# Interest - What is interest?

In accounting, interest refers to the cost of money borrowed from a lender. Usually a percentage of the principal amount borrowed, interest can be either simple or compound

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Interest is the amount charged when a debt is incurred through the borrowing of money. Because it can take a business or individual time to pay a debt, interest is often added on a regular basis to encourage fast repayment of the original amount.

## The two types of interest

While it seems fairly straightforward, interest charged in a given situation can take one of two different forms: simple interest or compound interest.

### Simple interest:

Simple interest is the fast and simple way of determining the amount due on a loan. It is calculated by multiplying the interest rate by the principal by the number of days between dates when payments are made.

**Rate x Principal x Number of days = Simple interest**

This type of interest is typically used for determining the interest for short-term loans and for car loans.

*For example*:

- Shelly takes out a loan that has a principal balance of £5,000
- The interest rate for her loan is 6%
- If Shelly’s payment date is March 1st, and is paid exactly on that date, then her interest is calculated based on the 28 days of February, making her interest for the month: £24
- However, if Shelly pays on February 25th, then her interest is calculated on the 24 days of the month, making her interest: £21

In this equation, the number of days is converted to decimal form as a percentage of the year (28/365 = 0.08) in order to determine the simple interest.

### Compound interest:

Compound interest is the more common form of interest charged on loans and will cause the amount to increase much more quickly than in that of simple interest.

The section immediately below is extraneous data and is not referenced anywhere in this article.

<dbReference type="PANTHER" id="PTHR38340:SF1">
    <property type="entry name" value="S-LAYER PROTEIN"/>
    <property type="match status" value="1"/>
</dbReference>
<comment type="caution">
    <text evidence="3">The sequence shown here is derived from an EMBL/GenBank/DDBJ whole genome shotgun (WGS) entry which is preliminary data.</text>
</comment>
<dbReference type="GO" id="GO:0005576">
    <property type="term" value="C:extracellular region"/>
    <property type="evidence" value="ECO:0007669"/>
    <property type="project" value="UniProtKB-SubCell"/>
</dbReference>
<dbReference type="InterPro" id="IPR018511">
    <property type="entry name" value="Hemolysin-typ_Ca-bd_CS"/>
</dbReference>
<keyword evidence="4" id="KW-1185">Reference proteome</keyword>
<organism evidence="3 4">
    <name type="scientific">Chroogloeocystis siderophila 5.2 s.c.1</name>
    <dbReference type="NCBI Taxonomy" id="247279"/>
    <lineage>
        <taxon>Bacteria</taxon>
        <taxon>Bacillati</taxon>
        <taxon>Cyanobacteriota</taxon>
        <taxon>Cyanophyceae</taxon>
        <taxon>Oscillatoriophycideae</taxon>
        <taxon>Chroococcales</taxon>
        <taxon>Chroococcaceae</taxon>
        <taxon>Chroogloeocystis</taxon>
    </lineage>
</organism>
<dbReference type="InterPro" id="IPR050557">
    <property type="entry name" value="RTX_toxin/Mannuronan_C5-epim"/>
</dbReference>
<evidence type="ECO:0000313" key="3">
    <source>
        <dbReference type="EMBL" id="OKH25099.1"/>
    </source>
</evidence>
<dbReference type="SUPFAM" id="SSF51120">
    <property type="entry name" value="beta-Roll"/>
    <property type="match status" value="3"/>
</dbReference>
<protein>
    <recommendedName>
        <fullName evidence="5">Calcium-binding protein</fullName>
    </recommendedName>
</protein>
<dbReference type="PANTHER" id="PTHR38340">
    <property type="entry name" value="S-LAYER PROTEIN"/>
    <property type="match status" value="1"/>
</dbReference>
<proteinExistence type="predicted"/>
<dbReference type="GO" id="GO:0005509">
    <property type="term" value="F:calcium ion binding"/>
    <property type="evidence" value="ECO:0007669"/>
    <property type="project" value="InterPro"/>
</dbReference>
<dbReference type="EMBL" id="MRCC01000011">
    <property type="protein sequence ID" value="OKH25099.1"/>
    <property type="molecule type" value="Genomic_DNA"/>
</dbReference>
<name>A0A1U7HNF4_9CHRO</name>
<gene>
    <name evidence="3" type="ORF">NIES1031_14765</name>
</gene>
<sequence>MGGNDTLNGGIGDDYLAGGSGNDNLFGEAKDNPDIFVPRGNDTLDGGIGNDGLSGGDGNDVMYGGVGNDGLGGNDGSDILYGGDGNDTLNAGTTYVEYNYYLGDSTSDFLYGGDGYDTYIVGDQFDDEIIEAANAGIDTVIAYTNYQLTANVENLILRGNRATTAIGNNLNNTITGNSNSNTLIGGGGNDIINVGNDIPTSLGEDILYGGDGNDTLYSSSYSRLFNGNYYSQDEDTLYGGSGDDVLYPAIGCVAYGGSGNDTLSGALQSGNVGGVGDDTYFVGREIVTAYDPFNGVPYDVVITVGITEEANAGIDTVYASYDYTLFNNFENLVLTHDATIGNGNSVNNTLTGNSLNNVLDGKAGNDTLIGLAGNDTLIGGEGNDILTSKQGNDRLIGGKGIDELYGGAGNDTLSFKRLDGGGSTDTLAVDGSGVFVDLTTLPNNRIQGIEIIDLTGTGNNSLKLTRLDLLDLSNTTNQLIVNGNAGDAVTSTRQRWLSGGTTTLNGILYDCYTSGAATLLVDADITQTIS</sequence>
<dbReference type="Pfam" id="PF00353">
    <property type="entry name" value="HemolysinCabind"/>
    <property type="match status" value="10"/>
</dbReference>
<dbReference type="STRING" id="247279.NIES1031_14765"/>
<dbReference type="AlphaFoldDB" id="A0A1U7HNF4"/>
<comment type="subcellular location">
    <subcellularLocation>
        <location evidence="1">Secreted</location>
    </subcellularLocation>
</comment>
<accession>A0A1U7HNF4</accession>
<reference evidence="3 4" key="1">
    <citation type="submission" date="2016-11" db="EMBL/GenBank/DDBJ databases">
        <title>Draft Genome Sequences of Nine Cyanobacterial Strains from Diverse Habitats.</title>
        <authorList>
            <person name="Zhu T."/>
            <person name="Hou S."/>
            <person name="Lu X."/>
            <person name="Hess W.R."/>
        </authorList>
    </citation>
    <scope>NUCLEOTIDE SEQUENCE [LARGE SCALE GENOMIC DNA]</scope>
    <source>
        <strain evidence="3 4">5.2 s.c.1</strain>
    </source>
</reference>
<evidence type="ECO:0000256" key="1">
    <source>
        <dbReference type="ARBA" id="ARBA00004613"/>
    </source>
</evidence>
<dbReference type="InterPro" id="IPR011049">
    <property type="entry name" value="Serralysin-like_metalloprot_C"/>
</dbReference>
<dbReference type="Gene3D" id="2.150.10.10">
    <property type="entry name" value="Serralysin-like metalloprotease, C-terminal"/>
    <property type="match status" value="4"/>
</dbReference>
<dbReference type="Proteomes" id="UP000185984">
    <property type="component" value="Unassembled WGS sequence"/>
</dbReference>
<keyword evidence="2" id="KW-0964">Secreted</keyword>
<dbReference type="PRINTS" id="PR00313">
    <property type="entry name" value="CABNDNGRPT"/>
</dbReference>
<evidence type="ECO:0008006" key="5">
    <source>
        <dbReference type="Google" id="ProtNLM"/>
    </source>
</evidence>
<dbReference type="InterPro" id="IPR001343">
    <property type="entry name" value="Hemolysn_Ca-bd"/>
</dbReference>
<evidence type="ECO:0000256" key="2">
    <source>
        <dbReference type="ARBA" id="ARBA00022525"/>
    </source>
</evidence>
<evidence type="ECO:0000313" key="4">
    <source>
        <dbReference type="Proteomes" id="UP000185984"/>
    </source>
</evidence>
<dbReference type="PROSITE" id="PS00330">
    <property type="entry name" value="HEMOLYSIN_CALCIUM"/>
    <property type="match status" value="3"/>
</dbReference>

Compound interest also involves a more intimidating formula, but essentially it takes the principal amount of the debt and the interest accumulates over time. There are a number of online calculators that are helpful in calculating compound interest. Depending on how often the compound interest is charged, the amounts can differ significantly.

With compound interest, the closing balance for a specified period is carried over to the next opening balance and the interest rate charged on the total amount. This continues through each period, meaning that more periods result in increased compound interest. For example, if the interest compounds once a year, the result is much lower than if it is once a quarter.

*For example*:

- If Shelly’s £5,000 loan compounds once a year, the first year would be: £5,300
- The second year: £5,618
- The third year: £5,995.08
- The fourth year: £6,354.78

However, if it compounds quarterly, Shelly’s loan will reach £6,354.78 at the close of the first year.

## Why interest is charged

Interest has been around for hundreds of years. It is believed the concept of compound interest arose in 17th century Europe, as a means for the lender to make income on the money lent.

The reasoning behind interest survives to this day. The charge on the loaning of money to either an individual or business is standard practice.

## How an interest rate is determined

The interest rate can vary depending on the borrower. There are several important factors that are generally taken into consideration when the rate of interest is determined at the time the loan is issued. In the case of a small business, these include:

- The total amount requested
- The credit score/record of the borrower
- The inflation rate

*For example* - if Shelly’s business has a trackable record of making payments on time, she will likely be offered a more favourable interest rate than a competitor who has regularly been late in making payments on loans in the past.

## Interest and small businesses

It is not uncommon for those just starting out to take a small business loan. Depending on the factors covered above and the type of interest, the loan can fall anywhere on a range of favourable to not ideal.

It’s therefore crucial to keep up with payments and track the progress of repaying debt. In Debitoor invoicing software, you can easily register a small business loan and the regular payments and remaining balance.